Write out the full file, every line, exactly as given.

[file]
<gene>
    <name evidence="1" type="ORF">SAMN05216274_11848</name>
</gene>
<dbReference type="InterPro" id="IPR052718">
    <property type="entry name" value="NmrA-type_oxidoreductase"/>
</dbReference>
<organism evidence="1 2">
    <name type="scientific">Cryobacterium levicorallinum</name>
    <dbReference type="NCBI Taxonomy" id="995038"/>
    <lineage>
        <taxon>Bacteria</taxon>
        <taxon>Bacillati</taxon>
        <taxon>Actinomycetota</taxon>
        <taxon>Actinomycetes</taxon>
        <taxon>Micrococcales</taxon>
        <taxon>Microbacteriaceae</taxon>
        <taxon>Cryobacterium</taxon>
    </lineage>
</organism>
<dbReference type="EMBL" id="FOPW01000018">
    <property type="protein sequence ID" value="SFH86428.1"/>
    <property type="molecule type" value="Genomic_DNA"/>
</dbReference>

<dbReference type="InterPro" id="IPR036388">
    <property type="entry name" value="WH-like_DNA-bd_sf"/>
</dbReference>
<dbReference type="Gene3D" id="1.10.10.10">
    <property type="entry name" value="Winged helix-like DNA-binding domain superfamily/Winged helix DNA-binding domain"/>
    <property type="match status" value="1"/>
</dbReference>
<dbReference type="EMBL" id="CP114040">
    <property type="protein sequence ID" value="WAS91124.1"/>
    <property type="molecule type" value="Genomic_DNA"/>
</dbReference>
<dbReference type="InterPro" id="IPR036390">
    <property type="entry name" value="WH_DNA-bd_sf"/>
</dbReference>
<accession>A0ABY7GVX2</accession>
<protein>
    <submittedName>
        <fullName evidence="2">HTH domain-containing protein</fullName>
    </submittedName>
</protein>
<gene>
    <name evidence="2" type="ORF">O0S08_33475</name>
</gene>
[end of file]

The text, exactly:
<gene>
    <name evidence="1" type="ORF">SAMN05216274_11848</name>
</gene>
<dbReference type="InterPro" id="IPR052718">
    <property type="entry name" value="NmrA-type_oxidoreductase"/>
</dbReference>
<organism evidence="1 2">
    <name type="scientific">Cryobacterium levicorallinum</name>
    <dbReference type="NCBI Taxonomy" id="995038"/>
    <lineage>
        <taxon>Bacteria</taxon>
        <taxon>Bacillati</taxon>
        <taxon>Actinomycetota</taxon>
        <taxon>Actinomycetes</taxon>
        <taxon>Micrococcales</taxon>
        <taxon>Microbacteriaceae</taxon>
        <taxon>Cryobacterium</taxon>
    </lineage>
</organism>
<dbReference type="EMBL" id="FOPW01000018">
    <property type="protein sequence ID" value="SFH86428.1"/>
    <property type="molecule type" value="Genomic_DNA"/>
</dbReference>

<dbReference type="InterPro" id="IPR036388">
    <property type="entry name" value="WH-like_DNA-bd_sf"/>
</dbReference>
<dbReference type="Gene3D" id="1.10.10.10">
    <property type="entry name" value="Winged helix-like DNA-binding domain superfamily/Winged helix DNA-binding domain"/>
    <property type="match status" value="1"/>
</dbReference>
<dbReference type="EMBL" id="CP114040">
    <property type="protein sequence ID" value="WAS91124.1"/>
    <property type="molecule type" value="Genomic_DNA"/>
</dbReference>
<dbReference type="InterPro" id="IPR036390">
    <property type="entry name" value="WH_DNA-bd_sf"/>
</dbReference>
<accession>A0ABY7GVX2</accession>
<protein>
    <submittedName>
        <fullName evidence="2">HTH domain-containing protein</fullName>
    </submittedName>
</protein>
<gene>
    <name evidence="2" type="ORF">O0S08_33475</name>
</gene>